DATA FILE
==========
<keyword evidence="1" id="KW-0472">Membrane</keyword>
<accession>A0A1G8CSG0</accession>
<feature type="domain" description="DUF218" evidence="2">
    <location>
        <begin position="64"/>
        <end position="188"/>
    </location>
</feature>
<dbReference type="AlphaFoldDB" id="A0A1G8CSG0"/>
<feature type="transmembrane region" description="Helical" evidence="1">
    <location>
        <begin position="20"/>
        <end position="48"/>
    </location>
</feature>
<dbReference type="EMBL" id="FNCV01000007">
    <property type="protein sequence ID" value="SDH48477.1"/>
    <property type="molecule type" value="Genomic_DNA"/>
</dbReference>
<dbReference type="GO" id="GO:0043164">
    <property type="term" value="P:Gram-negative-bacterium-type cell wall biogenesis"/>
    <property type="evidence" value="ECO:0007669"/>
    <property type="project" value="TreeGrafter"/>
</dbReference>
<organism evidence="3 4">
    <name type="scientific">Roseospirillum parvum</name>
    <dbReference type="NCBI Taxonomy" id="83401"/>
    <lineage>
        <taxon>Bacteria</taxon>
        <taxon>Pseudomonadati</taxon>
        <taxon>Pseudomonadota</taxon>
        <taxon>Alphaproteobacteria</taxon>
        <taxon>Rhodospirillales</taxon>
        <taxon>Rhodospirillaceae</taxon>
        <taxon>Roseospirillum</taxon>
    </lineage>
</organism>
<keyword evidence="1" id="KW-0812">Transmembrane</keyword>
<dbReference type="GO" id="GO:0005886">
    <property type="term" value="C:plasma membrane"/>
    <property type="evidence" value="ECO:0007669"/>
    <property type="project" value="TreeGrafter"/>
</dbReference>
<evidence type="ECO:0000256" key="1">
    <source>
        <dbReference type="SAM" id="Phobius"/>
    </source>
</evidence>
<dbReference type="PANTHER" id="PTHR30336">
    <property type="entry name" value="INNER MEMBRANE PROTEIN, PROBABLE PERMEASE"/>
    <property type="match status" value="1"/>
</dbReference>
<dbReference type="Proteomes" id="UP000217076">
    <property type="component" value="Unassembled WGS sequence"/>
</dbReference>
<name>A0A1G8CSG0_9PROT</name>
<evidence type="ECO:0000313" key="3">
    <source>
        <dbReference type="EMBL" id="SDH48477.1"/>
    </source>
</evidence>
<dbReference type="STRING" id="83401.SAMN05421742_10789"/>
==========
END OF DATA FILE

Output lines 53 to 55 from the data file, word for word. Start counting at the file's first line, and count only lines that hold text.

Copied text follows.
<dbReference type="Proteomes" id="UP000217076">
    <property type="component" value="Unassembled WGS sequence"/>
</dbReference>